Shrews and voles are the most common relatives to moles. Many people may not differentiate them from moles mainly because they are all mouse-like and are commonly found in the ground. It is important to know which animals you got in your garden to know how to control them.
Walk with me through this article as I expound on each mole relative.
Shrews are 4 to 5 inches long are smaller than moles. But just like moles, they are insectivorous, eating earthworms, grubs, and other unpleasant insects.
They are busy all hours of the day and night to consume and maintain the demands of their metabolism that is even higher than that of moles. They will and do devour everything they can get their hands on to do this.
Shrews, unlike moles, are sometimes seen running above ground in search of food. They frequently use tunnels dug by voles, moles, or chipmunks.
Gardeners should not be concerned about them because they are useful to the landscape. Use snap-type mousetraps baited with raw beef, ham, bacon, peanut butter, or chocolate if you want to keep shrews under control.
Shrews lack the huge paddle-like feet of moles because they do not dwell in a fossorial environment. They have elongated heads, narrow snouts, and sharp noses, just like moles.
Their ears are small and, depending on the species, may or may not be visible.
Shrews have powerful smell glands that they utilize to mark territory, attract mates, and keep predators away. Surprisingly, certain shrews, including the short-tailed shrew, have venomous bites that aid in capturing prey.
On the other hand, humans are not harmed by the bite, except for some little irritation.
Shrews hunt under the forest floor’s leaf litter or in grassy regions, frequently exploiting the runs and burrows of voles and, on rare occasions, moles. Shrews are rarely seen alive, although they are occasionally found dead on a forest path or, more commonly, when a family cat brings them to a house.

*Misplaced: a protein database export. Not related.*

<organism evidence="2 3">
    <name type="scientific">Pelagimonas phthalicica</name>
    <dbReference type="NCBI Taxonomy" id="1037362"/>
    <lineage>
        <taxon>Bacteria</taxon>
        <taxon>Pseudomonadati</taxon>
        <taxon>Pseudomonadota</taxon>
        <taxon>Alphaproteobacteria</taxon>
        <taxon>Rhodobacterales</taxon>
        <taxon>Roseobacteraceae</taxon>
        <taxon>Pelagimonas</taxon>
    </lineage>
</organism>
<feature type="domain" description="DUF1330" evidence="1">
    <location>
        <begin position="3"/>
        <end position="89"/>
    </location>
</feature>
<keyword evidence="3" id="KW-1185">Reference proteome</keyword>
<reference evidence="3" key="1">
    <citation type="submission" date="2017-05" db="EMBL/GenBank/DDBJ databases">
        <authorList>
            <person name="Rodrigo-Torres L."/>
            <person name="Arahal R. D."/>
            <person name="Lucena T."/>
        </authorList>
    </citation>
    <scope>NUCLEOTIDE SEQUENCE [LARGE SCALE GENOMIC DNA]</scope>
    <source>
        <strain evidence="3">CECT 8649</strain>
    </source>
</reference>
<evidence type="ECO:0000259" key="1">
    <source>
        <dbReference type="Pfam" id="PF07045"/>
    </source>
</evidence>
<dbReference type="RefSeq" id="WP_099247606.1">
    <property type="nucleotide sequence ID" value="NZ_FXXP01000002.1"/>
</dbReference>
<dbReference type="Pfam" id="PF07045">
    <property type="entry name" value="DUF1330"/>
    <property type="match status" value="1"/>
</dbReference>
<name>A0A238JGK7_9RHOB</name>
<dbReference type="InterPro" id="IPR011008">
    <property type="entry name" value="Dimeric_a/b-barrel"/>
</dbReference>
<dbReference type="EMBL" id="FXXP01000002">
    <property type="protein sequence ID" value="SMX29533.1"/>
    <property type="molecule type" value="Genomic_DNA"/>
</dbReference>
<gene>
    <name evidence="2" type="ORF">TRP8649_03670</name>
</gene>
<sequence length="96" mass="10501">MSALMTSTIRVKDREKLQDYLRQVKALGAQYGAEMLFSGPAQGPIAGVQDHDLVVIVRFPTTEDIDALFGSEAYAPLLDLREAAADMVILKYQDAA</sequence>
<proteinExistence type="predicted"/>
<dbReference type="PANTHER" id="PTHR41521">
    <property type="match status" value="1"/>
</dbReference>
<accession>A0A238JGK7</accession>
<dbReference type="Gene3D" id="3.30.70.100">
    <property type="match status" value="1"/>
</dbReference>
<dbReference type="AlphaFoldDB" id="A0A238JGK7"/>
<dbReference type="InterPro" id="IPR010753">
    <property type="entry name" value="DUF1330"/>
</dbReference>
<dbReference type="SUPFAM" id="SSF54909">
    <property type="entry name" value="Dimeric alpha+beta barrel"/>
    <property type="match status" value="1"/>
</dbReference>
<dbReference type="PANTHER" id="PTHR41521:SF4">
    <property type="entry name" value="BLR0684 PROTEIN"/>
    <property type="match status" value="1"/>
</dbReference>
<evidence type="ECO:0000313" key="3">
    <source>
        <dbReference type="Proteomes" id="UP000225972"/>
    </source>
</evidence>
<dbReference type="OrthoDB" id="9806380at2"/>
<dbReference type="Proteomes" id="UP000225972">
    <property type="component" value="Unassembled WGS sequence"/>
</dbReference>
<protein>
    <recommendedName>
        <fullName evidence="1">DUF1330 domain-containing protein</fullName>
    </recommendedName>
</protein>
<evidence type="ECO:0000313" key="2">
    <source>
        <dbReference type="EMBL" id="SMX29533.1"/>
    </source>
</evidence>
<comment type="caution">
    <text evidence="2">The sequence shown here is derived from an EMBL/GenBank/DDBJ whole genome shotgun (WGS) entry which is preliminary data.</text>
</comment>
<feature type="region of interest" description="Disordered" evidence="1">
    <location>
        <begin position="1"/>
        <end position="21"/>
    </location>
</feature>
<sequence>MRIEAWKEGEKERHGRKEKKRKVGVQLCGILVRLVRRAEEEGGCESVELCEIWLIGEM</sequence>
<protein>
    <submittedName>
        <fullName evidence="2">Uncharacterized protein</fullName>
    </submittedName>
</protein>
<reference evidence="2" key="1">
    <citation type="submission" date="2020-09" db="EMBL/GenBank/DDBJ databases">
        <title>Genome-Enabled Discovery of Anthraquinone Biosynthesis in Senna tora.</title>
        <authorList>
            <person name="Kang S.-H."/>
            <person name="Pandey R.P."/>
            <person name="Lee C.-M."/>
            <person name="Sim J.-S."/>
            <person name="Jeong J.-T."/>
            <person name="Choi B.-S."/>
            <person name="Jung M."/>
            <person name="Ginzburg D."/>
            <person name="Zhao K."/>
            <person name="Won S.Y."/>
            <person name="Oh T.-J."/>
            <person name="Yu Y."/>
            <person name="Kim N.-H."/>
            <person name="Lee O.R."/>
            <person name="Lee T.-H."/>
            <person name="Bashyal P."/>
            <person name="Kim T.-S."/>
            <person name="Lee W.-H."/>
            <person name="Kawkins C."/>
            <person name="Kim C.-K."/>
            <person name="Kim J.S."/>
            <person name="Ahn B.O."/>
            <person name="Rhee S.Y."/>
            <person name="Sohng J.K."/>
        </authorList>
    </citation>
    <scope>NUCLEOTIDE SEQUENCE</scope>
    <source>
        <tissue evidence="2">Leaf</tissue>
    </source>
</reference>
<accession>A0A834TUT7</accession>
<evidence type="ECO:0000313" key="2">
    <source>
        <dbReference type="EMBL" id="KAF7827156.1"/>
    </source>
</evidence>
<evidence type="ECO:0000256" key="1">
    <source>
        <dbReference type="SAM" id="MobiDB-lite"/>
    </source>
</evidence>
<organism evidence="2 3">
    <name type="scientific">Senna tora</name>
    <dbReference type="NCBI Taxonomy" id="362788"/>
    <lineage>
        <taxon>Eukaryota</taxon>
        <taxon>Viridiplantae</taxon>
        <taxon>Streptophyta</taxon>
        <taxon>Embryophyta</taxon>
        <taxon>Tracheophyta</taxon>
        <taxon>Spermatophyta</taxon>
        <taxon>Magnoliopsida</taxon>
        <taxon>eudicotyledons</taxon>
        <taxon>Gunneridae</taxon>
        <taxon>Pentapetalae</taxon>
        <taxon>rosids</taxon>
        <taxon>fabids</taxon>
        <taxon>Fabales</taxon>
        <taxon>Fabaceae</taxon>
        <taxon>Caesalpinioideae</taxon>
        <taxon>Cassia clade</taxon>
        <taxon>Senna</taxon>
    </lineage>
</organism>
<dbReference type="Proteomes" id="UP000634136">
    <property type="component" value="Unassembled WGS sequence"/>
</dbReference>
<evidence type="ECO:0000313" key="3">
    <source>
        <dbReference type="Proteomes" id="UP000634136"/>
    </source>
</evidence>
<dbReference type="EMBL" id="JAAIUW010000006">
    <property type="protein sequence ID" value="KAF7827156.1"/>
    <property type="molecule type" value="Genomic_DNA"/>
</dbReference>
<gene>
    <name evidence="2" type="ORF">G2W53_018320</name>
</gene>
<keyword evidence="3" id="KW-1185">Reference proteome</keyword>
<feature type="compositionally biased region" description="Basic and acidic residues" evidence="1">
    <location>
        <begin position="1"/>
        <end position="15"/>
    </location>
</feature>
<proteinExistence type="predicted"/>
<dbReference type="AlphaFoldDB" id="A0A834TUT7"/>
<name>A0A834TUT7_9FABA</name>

Shrews’ high-pitched squeals can occasionally be heard from leaf litter when two shrews collide, or a dog discovers one while sniffing in the litter.
Shrews can be classified into three major groups: the Soricinae, Crocidurinae, and the Myosoricinae subfamilies.
Other varieties are The North Short-Haired Shrew, The Least Shrew, and the Pygmy Shrew.
Some shrews are generalists, whereas others are specialized for certain environments. With over 5 inches, the Northern Short-tailed Shrew (Blarina brevicauda) is one of our biggest shrews.
They may be found in a broad range of settings, from woods to fields, widely distributed.
Northern Short-tailed Shrews and the Least Shrew (Cryptotis parva) are important food sources for a range of predators, including snakes, owls, hawks, weasels, and foxes.
The Pygmy Shrew (Sorex hoyi) is the most fascinating shrews, as it is the smallest mammal in North America. This shrew is about the size of a coin, weighing between 2 and 4 grams.
The Masked, Smokey, and Southeastern Shrews are three additional shrews.
They are characterized by their short thick bodies with stubby faces and short ears. Their short tails are in keeping with their ground-based habitat.
The majority of them are semi-fossorial, which means they dwell on or below the earth.
They don’t climb, and they don’t get into houses or barns. Voles, being herbivores, graze on plant material in grasses, fields, and meadows, such as grass stems and forbs. If you want to see them, you merely need to go down to their level to view their runs and grass clippings.
Like the western Loudoun Woodland Vole (Microtus pinetorum), a few species dig tunnels beneath the forest floor and consume roots, tubers, and mushrooms.
The field mouse, commonly known as the Meadow Vole (Microtus pennsylvannicus), is the most well-known vole in North America. From the mid-Atlantic to sections of Canada, they can be found in any grassy meadow and field.
It’s also worth noting that, while voles are rodents, moles are not. Voles are plant-eating herbivores who solely consume plants.
Moles are carnivorous, which means they eat insects, grubs, and worms. Despite their differences, both pests inflict collateral harm to grass and ornamental plants.
The type of damage a pest causes can help you figure out which pest is threatening your home. If your plants don’t appear to have been nibbled on, but your grass has furrows of dirt, moles likely are to blame.
On the other hand, Voles consume plants but do not burrow like moles. Voles consume grass, flower roots, bulbs, and seeds, among other things.
They will even chew the bark off trees and plants if food is short.
Moles, voles, and shrews are little animals that make a big difference in the natural world and play an important part in their ecosystems. They provide aeration and fertilizing services to enhance soil conditions.
They are an important food source for other animals too. I hope this article has helped you understand the mouse relatives better.